The impact of the coronavirus pandemic (COVID-19) instantly brought to light the value of remote call center agents for business continuity, risk mitigation and staffing fluctuations.
Communities around the world are shutting down nonessential businesses and sending workers home to shelter in place. Lockdowns and quarantines have already been instituted in the U.S. and globally, effectively depleting call center staff in brick-and-mortar sites.
Companies with in-house call centers and third-party BPO (Business Process Outsourcing) call center vendors have been in full-out crisis management over the past few weeks.
Meanwhile, call centers are struggling to stay on top of the surges in contact volume by deflecting to self-service channels. Or quite simply, not answering calls, chats, emails and other contacts in a speedy and proficient manner — not an ideal solution for anxious consumers and patients seeking the reassurance of a human voice or at the very least a response and resolution.
Shock and Uncertainty – Now What?
A million questions are swirling around the call center industry about the short- and long-term implications of this extraordinary situation in which we find ourselves. While we at CustomerServ do not pretend to have all the answers for you, we are on the frontlines with you, witnessing a seismic change in our industry and doing our best to help make sense of things.
Many of us here at CustomerServ are pioneers in outsourcing with 30+ years of service in this amazing industry. As leaders, we endeavor to recognize patterns before they become trends. We examine the threats, risks and opportunities that will impact call centers, both insourced and outsourced, and share our best practices, strategies and experiences to provide you with the clarity to make informed decisions.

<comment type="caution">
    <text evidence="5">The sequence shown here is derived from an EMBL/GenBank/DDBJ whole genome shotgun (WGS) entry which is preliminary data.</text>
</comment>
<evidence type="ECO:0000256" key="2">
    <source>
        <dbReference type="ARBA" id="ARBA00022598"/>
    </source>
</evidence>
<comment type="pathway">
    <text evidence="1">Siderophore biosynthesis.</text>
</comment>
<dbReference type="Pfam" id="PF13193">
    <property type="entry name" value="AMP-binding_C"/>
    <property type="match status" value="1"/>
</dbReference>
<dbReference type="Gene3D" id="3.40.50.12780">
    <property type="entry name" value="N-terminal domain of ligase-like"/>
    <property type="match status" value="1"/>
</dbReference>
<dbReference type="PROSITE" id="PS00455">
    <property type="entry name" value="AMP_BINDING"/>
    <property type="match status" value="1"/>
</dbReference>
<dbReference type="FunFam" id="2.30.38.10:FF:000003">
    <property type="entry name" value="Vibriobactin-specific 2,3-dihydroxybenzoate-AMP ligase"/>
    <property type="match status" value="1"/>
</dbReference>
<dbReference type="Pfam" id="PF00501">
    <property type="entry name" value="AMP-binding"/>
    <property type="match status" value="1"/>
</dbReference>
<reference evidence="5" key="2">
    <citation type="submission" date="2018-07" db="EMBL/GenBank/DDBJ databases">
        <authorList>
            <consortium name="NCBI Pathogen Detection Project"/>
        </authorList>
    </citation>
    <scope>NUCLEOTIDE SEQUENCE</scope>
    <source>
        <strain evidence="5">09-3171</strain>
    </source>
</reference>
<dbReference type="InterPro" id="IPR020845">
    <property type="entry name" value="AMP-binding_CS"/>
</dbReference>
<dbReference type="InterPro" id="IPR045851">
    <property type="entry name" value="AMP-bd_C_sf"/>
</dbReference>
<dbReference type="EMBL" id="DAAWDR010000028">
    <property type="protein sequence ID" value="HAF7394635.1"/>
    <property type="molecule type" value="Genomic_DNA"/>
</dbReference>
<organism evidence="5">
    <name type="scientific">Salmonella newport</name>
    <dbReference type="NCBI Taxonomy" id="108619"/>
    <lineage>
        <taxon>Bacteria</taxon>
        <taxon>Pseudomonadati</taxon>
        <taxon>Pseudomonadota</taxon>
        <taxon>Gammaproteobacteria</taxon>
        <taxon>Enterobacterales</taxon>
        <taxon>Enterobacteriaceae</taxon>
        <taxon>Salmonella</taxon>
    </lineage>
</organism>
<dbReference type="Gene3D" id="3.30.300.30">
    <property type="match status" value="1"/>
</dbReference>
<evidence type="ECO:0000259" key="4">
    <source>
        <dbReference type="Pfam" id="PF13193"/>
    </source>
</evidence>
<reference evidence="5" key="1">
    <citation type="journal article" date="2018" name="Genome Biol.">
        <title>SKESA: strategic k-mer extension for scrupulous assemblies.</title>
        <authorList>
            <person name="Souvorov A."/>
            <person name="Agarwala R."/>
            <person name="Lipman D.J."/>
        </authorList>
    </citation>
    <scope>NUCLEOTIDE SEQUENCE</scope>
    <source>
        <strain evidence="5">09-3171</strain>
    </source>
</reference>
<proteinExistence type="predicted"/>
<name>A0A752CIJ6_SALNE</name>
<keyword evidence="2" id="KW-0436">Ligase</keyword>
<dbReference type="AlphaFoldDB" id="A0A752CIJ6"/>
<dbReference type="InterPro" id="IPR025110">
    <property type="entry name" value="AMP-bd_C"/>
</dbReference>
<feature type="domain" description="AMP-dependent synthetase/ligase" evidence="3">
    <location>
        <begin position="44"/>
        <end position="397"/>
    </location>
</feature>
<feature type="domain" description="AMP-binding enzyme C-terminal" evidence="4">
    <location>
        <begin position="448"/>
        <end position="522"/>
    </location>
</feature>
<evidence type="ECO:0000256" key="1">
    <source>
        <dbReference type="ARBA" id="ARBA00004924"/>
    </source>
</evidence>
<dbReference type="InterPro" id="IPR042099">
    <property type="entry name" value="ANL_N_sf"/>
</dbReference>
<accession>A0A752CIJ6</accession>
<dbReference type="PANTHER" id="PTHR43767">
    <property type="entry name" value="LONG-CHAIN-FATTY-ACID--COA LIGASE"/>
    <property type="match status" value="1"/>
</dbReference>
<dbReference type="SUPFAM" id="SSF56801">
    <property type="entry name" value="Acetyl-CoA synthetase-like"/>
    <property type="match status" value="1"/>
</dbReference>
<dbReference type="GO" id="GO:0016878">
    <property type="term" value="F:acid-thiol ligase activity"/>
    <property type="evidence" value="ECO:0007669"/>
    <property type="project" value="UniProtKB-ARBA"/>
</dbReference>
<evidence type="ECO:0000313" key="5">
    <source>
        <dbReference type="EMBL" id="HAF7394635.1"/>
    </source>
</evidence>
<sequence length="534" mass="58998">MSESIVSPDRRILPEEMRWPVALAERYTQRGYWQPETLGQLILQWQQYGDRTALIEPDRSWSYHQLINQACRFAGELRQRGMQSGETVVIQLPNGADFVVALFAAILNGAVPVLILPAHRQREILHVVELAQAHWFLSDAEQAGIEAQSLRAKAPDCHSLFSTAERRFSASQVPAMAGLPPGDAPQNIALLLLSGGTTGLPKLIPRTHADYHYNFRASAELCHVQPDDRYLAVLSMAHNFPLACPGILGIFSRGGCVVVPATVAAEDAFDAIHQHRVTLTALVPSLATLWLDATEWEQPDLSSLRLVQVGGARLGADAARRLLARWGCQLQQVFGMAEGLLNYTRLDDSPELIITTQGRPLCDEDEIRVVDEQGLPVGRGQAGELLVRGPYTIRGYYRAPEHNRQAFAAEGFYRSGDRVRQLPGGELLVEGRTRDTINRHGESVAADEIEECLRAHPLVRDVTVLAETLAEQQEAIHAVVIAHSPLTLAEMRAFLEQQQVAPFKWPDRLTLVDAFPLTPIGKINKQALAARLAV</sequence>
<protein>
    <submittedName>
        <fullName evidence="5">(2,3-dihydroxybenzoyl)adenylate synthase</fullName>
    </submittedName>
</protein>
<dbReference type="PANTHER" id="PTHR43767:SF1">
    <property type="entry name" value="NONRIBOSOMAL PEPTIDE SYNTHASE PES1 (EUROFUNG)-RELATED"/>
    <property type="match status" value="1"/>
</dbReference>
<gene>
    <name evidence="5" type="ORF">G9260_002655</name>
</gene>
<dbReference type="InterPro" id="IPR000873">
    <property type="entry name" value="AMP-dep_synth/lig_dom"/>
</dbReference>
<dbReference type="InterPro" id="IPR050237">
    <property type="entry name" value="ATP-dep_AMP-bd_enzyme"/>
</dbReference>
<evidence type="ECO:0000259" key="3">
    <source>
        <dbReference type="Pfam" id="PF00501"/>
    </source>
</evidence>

But we never could have imagined an event like COVID-19 forcing the largest, simultaneous, industry-wide mobilization of call center staff in history. There is no way to quantify yet how many call center agents and support staff have been impacted both positively and negatively. In recent weeks, we’ve talked to dozens of client-side leaders who outsource to call center vendors and to execs at outsourcing firms we work with and some that we don’t. Here are a few of the top concerns being discussed right now:
Who are you during a crisis?
You never really get to know someone until something bad happens — and the same holds true for your call center vendor(s). The vendors that have instilled a high level of confidence and reassurance in their clients and employees have been proactive, not reactive, throughout the COVID-19 crisis. Most have conducted themselves with a high degree of integrity, and have not taken advantage of clients by opportunistic price gouging.
The vendors with foresight planned and prepared for a work-at-home shift, while other vendors sat back and waited for their clients to react. All the actions taken by call center vendors in the past few weeks, and through the coming weeks and months will undoubtedly impact the long-term relationships that these vendors have with their clients and their employees.